Most times I make a cup of tea, I wish I were a sampler. That short-echoing liquid “poc” as the stainless-steel kettle bumps the sink wall and the water within shivers is one of the most beautiful sounds I’ve ever heard. But imagine instead oxidized scissor blades scraping against each other, the squeals of coneys carried on gusts of wind, the pitch-shifted grind of tectonic plates, and you’ll have some approximation of the sound of Heavy Metals — literalizing “rock” and “metal,” poisoner not of youth but of the body, culturally post-industrial.
Tar Feather’s gift is to deliver these dirty sounds — and I mean sonic dirtiness, not what’s usually meant by “dirty” music; get your mind out of the gutter and your ears there instead — not through a lo-fi haze, but against a clean and precise background that gives their muddiness all the more splatter. Not so much 100% Silk as 100% Sackcloth.
It’s been a fruitful year for house revival, with acts like Octo Octa, Fort Romeau, and Orson Wells treating us to a hyper-melancholized and de-diva’d version of the classic 80s/90s sound. Yet there are some outsiders — Sharon Needles to classic house’s RuPaul — tinkering with themselves out there on the edges. Where Xosar blesses us with chilly yet awkward-edged seapunk house, Tar Feather dig down, unearthing what Dummy has titled, with some aptness (for those who don’t mind microgenre-coining), “swamp house.” Beats underpin perhaps half of Heavy Metals, while elsewhere their absence tantalizes as they fail to coalesce, the metal detector sifting, sifting windswept furrows; vocal fragments grime up UK garage, while the elements simultaneously strip it to the bone.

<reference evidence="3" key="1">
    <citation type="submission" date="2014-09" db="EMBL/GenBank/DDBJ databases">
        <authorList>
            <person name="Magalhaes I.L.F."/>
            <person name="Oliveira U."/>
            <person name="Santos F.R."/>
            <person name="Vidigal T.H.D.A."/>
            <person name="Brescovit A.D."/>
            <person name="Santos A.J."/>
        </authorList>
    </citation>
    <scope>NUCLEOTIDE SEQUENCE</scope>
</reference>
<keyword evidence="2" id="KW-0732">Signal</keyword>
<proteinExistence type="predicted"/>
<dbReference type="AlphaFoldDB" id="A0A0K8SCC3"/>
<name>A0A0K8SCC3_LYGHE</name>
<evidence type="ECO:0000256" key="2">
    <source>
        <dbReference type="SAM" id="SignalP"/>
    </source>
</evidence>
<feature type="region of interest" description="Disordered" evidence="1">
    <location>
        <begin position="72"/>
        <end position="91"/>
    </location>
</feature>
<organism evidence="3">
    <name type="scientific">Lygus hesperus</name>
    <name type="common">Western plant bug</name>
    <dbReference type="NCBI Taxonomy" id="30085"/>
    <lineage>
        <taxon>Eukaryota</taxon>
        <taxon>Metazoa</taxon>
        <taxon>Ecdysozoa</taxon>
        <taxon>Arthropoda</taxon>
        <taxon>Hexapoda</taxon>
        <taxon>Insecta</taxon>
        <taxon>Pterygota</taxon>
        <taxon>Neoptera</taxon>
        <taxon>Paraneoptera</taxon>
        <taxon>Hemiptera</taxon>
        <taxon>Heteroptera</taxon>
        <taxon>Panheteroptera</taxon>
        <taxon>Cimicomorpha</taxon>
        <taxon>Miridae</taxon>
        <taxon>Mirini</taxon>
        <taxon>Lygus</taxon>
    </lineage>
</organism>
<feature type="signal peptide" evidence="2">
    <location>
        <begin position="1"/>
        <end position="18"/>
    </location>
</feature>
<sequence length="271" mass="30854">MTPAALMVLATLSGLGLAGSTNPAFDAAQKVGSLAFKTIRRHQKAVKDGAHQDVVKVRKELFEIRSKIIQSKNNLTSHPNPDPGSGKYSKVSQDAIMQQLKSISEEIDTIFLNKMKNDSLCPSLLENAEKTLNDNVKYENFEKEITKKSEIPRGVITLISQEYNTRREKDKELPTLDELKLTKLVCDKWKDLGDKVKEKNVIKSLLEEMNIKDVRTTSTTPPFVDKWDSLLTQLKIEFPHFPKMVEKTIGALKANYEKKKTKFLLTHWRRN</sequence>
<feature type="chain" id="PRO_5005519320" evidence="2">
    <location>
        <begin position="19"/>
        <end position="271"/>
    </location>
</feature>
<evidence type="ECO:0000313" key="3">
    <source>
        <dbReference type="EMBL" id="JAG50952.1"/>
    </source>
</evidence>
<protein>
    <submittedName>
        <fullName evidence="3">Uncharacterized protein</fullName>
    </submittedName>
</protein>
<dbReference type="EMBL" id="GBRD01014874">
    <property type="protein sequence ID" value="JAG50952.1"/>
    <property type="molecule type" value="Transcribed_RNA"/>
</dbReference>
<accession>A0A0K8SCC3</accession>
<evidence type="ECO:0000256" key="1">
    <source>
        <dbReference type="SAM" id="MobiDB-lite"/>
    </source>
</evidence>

It’s that feeling you get when the spade scrapes metal, setting the edge of the teeth, but that metal is a priceless Bronze Age artefact; indeed, a more appropriate metaphor would be the unexpected tumbling and clanking of said artefact in the combine harvester’s blades, because here we’re distinctively machinic as well as organic. It’s as if Herbert’s Around The House had been made in a doubtful tool shed, the “man cave” of an out-of-work archaeologist making ends meet by moonlighting in thanatotourism.
The cover art, an elk skeleton looming in an autumnal museum lit by “a certain slant of light,” feels like a clue of some kind, a fractal piece of a larger atomy, reminiscent for this reviewer of a resonating childhood image from Michael Rosen and with the same sense of absolutely present absence: dinosaur bones rising from the snow in a bombed-out museum in the ruins of WWII Warsaw, the witnessing soldier sucking a stone to stave off thirst.
If we could unearth the ruins of steampunk from “before it was cool” — not to say, from when it was cool, but rather, from when it was half-formed, misshapen, Hephaestean — we might reveal a perfectly-preserved yet paradoxically rusty compass-point of reference, digging under a dirty fingernail for gold.